SPRINGDALE — Protecting the night skies in Springdale took a step forward with the Town Council passing changes to their outdoor lighting ordinance Wednesday.
The proposed changes will make the town’s lighting ordinance and policy fully compliant with the International Dark Sky Association Dark Sky Community standards. Springdale had started the process in 2009 with its first lighting ordinance. Its intent was preserving the dark night sky, limiting light trespass and preventing glare.
“Protecting the night skies means protecting natural and cultural resources and habitats as well as the nighttime experience,” Robyn Hendere, National Park Service Dark Sky Coordinator, said. “This is important because 62% of all species are most active at nighttime.”
Artificial light at night is a serious pollutant and impacts the natural world, Hendere said. Even wildlife that sleeps at night has their life cycles disrupted by light at nighttime.
“The lights on my street that shine into my window at night can be mitigated by drawing the shades. Our wildlife does not have this luxury,” she said. “Artificial light affects nocturnal sensory and activity patterns for all species.”
During the discussion, Mayor Stanley J. Smith voted in favor of updating the ordinance but expressed concerns about safety for crosswalks and traffic.
“We do it in reasonable ways to ensure safety is there. I want what is best for Springdale,” he said, adding that he remembered how beautiful the night sky was as a child and wanted to preserve it for future generations.
Councilwoman Suzanne Elger said she was in favor of the measure as a quality-of-life issue.
“Everything has evolved … The light bulbs are smarter, costs are less expensive in the long run,” she explained. “The changes will get everyone working together to be on the same page. There is time for people to get into compliance.”
There are many low-cost ways to get the city into compliance, including shields and filters for outside lights, Hendere said. There are also adaptive lights that dim on a schedule.
The town’s push for Dark Sky designation comes after neighboring Zion National Park was recently awarded the distinction.
Some of the benefits for getting the Dark Sky Community Designation, according to the International Dark Sky Association, include the following:
- It gives more reasons for people who visit to lengthen their average stay in Springdale.
- Extended stays are more economically beneficial to the town and result in fewer impacts to the community than day trips. Dark night skies are a resource that is increasingly important in attracting and retaining visitors.
- Dark Sky certification allows an opportunity to educate visitors about dark night skies. A study in Bryce Canyon National Park concluded that it “appears well-positioned to take advantage of the dark sky attributes of the Park and to educate visitors about the importance of maintaining and/or increasing the darkness of night skies.”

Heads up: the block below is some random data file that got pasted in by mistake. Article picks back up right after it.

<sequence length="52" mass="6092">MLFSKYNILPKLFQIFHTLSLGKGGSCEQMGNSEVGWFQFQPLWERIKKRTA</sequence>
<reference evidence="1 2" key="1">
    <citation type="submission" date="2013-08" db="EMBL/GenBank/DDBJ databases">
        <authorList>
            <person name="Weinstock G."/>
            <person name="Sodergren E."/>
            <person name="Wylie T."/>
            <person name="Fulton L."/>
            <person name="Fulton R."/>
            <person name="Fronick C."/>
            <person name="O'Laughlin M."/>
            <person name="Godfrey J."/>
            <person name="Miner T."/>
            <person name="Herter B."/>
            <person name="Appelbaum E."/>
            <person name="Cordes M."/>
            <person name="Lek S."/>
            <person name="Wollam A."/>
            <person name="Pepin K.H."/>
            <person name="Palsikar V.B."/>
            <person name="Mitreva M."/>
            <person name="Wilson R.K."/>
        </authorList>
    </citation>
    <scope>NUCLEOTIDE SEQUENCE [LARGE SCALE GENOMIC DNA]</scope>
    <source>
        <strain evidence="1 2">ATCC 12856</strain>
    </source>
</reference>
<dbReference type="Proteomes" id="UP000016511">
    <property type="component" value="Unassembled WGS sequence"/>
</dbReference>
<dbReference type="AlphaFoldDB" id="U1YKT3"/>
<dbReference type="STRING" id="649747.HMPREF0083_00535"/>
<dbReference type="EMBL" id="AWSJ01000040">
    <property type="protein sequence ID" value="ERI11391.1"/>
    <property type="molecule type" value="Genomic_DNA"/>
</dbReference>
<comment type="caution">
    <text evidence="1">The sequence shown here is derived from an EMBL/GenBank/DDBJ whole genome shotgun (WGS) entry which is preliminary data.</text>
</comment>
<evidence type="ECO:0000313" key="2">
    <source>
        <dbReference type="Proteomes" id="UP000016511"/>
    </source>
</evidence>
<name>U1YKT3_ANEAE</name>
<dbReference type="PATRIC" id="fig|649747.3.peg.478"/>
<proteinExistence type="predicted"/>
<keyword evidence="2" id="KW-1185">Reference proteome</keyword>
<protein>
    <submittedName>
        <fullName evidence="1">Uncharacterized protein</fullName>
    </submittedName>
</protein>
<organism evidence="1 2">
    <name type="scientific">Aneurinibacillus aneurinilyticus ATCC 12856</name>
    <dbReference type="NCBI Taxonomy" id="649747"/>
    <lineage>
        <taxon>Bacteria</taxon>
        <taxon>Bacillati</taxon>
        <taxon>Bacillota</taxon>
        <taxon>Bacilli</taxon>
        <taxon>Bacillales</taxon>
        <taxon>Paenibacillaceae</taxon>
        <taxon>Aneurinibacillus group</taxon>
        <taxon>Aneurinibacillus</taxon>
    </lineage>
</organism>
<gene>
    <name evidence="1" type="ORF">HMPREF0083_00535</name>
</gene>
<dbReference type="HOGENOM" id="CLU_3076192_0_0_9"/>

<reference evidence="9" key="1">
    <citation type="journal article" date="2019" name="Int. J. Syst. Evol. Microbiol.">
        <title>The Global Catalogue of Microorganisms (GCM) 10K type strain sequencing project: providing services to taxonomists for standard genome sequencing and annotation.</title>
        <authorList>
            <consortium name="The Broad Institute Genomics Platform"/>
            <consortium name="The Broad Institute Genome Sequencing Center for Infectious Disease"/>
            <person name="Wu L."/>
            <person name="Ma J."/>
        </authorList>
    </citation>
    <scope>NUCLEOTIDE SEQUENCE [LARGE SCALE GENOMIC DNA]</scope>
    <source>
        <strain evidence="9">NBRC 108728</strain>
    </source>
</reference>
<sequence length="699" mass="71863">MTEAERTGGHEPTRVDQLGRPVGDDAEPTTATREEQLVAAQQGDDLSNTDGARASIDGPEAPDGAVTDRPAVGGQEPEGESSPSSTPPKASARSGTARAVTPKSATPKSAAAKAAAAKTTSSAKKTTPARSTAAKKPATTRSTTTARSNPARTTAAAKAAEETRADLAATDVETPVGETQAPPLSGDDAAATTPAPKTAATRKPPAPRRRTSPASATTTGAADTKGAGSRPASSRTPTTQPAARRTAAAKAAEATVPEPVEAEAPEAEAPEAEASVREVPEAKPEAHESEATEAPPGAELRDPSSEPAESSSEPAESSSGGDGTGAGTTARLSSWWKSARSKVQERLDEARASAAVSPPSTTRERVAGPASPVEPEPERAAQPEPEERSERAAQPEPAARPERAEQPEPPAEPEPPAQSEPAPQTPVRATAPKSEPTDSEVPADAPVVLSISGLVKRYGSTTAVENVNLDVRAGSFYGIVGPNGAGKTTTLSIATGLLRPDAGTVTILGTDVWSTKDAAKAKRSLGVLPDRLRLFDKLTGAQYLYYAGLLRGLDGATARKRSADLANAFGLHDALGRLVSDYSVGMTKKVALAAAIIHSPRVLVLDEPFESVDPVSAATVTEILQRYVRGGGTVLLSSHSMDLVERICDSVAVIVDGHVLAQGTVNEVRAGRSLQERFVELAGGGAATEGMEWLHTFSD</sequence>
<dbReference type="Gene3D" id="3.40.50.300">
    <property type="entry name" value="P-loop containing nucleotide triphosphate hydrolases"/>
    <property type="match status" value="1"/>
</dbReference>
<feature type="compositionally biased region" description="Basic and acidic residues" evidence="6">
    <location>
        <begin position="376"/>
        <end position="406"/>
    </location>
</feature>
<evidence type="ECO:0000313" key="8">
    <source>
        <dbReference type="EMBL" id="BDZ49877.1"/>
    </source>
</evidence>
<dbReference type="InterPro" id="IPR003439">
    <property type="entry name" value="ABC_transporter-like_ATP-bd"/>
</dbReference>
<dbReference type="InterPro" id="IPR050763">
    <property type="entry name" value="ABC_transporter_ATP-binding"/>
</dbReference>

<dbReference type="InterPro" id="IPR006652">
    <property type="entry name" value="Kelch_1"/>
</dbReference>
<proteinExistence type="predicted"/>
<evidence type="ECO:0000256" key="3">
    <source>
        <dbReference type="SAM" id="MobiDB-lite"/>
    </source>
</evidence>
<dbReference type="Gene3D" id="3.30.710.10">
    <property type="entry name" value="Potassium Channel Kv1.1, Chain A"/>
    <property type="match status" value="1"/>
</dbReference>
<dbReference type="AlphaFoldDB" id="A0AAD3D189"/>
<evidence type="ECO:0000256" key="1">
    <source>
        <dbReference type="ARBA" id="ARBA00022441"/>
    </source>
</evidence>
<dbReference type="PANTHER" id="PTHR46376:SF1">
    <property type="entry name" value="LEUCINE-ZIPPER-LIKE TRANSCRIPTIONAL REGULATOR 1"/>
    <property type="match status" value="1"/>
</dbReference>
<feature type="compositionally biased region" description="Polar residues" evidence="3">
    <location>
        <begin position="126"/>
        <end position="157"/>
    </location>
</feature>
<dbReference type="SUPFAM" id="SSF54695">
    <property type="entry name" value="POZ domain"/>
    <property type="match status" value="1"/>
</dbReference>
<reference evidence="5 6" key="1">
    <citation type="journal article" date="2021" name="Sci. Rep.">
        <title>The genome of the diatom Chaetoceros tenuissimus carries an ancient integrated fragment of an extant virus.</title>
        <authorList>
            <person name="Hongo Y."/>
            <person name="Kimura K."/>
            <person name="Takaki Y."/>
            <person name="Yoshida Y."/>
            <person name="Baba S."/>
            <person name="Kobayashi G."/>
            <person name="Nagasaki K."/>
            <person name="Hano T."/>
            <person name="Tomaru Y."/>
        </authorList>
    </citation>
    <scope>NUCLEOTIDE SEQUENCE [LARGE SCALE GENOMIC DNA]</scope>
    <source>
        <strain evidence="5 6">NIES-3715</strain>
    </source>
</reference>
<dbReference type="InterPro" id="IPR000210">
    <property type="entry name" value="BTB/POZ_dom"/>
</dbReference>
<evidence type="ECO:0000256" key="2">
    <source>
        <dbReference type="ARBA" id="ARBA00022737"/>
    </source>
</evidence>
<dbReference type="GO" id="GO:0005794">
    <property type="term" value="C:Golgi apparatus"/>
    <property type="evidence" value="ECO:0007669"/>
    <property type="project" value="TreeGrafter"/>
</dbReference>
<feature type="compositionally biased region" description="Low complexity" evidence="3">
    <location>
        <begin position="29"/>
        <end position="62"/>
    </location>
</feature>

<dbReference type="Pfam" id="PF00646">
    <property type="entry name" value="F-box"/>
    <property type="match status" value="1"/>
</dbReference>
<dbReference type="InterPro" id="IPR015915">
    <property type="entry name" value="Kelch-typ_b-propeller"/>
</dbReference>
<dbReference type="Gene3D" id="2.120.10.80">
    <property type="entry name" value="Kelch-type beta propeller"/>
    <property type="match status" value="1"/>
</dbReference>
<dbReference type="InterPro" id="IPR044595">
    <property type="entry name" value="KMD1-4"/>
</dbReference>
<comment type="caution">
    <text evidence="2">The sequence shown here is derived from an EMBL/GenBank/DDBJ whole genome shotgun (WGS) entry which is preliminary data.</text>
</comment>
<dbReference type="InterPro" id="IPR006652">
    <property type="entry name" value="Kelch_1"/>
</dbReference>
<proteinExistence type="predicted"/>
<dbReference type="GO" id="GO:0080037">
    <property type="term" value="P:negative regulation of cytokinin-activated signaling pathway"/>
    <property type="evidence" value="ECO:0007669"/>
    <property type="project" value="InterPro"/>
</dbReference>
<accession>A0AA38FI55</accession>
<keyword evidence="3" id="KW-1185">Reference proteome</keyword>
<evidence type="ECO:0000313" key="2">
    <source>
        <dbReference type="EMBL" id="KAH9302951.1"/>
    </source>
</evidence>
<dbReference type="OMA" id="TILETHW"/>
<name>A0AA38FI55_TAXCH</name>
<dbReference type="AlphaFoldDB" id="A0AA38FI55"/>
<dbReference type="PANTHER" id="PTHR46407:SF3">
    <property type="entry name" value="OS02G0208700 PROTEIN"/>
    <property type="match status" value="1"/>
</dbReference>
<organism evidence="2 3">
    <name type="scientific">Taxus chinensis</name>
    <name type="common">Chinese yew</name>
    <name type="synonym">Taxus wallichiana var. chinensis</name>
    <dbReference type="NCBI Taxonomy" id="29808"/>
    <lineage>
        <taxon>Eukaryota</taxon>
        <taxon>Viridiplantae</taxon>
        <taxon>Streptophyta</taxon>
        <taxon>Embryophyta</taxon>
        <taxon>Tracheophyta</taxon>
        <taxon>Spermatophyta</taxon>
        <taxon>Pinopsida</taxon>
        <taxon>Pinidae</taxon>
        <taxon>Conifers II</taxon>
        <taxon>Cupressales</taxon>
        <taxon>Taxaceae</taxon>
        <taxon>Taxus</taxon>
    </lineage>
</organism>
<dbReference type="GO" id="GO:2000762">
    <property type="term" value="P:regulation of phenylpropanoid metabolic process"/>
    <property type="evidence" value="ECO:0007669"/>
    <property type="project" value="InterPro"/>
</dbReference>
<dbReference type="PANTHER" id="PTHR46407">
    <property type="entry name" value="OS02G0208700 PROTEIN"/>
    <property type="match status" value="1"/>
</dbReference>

- It brings economic benefits to communities. A study of the economic impact of the Dark Sky designation for Galloway Forest Park in Scotland found that for every £1 spent on installing dark sky friendly lighting in the area, there was a return on investment of £1.93, due to an increase in tourism.
- Night skies get darker. Night sky certification requires communities to be proactive and persistent in protecting the night sky. When the policies, promotion and education happen, it results in better night sky quality.
- Certification may lead to a heightened sense of awareness and responsibility to protect the night skies in the community. This could encourage property owners to be even more proactive in protecting the night sky.
Proponents say the Dark Sky designation sends a message to neighboring communities that dark night skies are important and may help build momentum for night sky awareness on a regional scale.
Artificial light and human health
Just like animals, artificial light can disrupt a human’s circadian rhythm and causes many sleep disorders, according to studies. Research suggests that artificial nighttime light is a risk factor for cancer development. The research focuses on the known reduction of melatonin production when humans are exposed to artificial light at night. Studies have also shown that melatonin can inhibit the growth of some human tumor cells.
One study published in the December 2005 issue of Cancer Research implicated melatonin deficiency for increased breast cancer risk in female night shift workers. The study involved female volunteers whose blood was collected during daylight hours and nighttime after two hours of complete darkness and after exposure to 90 minutes of artificial light. The blood was then injected into human breast tumors that were transplanted into rats.
The tumors infused with melatonin-deficient blood collected after exposure to light during the night grew at the same speed as those infused with daytime blood. The blood collected after exposure to darkness slowed tumor growth.
In a 2007 Israeli study, satellite photos were taken to look at 147 communities at night. This study found a statistically significant positive correlation between artificial outdoor light and breast cancer rates.
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